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November 2017 - AAEP is on Stall Rest

AAEP is taking the month of November off from "Ask the Vet", but will be back in December to answer your equine health questions concerning winter weather care for your horse with expert, Dr. Christine Tuma.



Click here to read this month's questions and answers.
  1. Is there any research to support the practice of prophylactic oil drenching to prevent sand colic?

    (View Answer)

    The only product I am aware of that is reported to help with sand accumulation is psyllium. Amy Constantine, DVM, Antioch, Tenn.

  2. My 5-year-old Mustang gelding is currently being fed one flake of alfalfa hay, twice daily. I want to switch him over to grass hay. How should I go about this to avoid having him colic?

    (View Answer)

    The best way is to do it gradually over the course of about 10-14 days to allow his system time to acclimate to the new food. This can be done by starting with a few handfuls of grass hay for a couple days added to his alfalfa meal, then a quarter flake, half a flake, etc. while decreasing the amount of alfalfa until the ratio becomes all grass hay. Amy Constantine, DVM, Antioch, Tenn.

  3. Should a colic exam include a rectal examination? If one is not done, how can the cause be determined in the field?

    (View Answer)

    Practitioners differ on this question. Some vets include it with every colic workup no matter what, and others include it only when they need to go a step further into the problem. Whether a rectal is done depends on the situation, how severe the colic episode is, if an exam can be done safely for both the doctor and the horse, etc. If the horse is mildly colicky or will not tolerate rectal palpation without sedation, I may not do a rectal as part of my initial diagnostics. The potential risks of any rectal exam do include death from a tear so for me, I am more likely to pass a stomach tube before doing a rectal. Even when a rectal is done, you can't always determine the cause of colic based on that alone since no one's arm is long enough to feel all of the internal organs; it's used as part of the whole clinical exam. Amy Constantine, DVM, Antioch, Tenn.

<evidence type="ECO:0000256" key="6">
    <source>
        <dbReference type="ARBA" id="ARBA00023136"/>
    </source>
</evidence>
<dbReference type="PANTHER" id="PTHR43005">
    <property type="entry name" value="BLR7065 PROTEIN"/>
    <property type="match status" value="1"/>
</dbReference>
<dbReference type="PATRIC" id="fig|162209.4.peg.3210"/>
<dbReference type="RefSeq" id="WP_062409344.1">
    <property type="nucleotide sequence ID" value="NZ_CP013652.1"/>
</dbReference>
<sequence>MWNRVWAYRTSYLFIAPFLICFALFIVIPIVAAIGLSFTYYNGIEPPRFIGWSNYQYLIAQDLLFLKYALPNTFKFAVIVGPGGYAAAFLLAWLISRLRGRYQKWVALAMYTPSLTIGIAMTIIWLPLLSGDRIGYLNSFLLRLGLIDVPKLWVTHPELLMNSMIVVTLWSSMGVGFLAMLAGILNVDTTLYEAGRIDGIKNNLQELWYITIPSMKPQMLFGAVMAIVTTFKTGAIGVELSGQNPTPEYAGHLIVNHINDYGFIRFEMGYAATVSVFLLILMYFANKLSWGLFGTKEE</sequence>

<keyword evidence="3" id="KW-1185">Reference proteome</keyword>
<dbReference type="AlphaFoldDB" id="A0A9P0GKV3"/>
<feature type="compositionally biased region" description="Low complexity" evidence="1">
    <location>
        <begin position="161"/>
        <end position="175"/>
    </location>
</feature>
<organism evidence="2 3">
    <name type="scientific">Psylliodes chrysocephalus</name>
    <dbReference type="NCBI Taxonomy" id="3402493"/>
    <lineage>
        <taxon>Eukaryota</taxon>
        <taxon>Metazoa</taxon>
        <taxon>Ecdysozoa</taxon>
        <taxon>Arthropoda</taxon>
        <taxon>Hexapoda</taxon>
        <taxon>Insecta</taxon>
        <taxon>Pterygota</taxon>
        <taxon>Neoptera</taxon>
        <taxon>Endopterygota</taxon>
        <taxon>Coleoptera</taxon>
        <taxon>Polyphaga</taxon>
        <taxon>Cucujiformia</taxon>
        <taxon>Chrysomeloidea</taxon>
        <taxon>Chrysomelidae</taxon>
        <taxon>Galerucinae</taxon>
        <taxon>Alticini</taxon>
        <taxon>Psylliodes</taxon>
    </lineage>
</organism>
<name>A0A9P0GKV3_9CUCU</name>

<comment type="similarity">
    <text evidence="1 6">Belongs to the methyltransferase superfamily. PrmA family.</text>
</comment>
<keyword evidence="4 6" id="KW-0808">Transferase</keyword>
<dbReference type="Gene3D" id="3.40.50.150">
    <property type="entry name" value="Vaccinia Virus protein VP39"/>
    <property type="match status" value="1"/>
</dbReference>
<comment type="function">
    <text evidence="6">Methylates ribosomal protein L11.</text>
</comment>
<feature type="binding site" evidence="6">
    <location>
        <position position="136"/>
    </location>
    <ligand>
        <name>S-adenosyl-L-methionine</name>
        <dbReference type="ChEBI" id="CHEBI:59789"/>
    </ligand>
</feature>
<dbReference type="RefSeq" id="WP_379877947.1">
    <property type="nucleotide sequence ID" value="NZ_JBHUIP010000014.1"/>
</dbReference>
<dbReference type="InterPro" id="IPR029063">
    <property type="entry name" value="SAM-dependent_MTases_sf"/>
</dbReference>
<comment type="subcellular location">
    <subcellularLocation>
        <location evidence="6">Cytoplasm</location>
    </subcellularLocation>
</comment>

4. Is there any merit to claims that chia seeds are helpful for equine ulcers, in either fore or hindgut?

    (View Answer)

    I'm not aware of any research in horses about chia seeds and ulcers. I looked on one company's site (Equine Chia), and they seem to be promoting its use based on results in people (who have very different digestive tracts from horses) and on the Omega-3 properties, which are known to be anti-inflammatory. The only real proven treatment for gastric ulcers is Gastrogard. Amy Constantine, DVM, Antioch, Tenn.

  5. I have a 3-year-old OTTB that traveled from Ireland to Kentucky and then to Wisconsin and most recently Kansas about 2 weeks ago. I had him on Ranitadine for 5 days when he got to Kansas. I have not been working him hard since he needs to gain weight but now he has become sour in his disposition when I ask him to trot. I am wondering if I should treat him for ulcers.

    (View Answer)

    The only sure way to diagnose gastric ulcers is to perform a gastroscopy where a flexible camera is passed into the horse's stomach. Many veterinary clinics have the means to do this, and it is a fairly easy procedure to perform in a clinic setting. That being said, it is common practice to put a horse on a trial of Gastrogard (Ulcergard is for prevention, not treatment), for about a month and see if the horse's clinical signs improve. Amy Constantine, DVM, Antioch, Tenn.

  6. Can colic be prevented and if so, how? What makes a horse more susceptible to colic and what are indicators that my horse might be colicking?

    (View Answer)

    Unfortunately, there is no way to 100% prevent a horse from colicking because there are such a wide variety of causes. Colic, at its most basic means "abdominal pain," and this can vary from a simple gas colic to a strangulating intestinal lesion that requires surgery. I think the main thing that makes horses susceptible is frequent or rapid changes in feeding or activity level. Feed changes include getting a new batch of hay because even if it's from the same grower, the nutrition level may be very different from the previous batch. A horse's intestinal tract contains lots of bacteria that are critical to the efficient digestion process, and changing feed too quickly can alter this bacterial population in a bad way. Signs of colic include pawing, looking back at the flank, sweating, inappetence, frequent laying down and getting up, and rolling. If your horse is showing any of these signs, call your veterinarian immediately. Amy Constantine, DVM, Antioch, Tenn.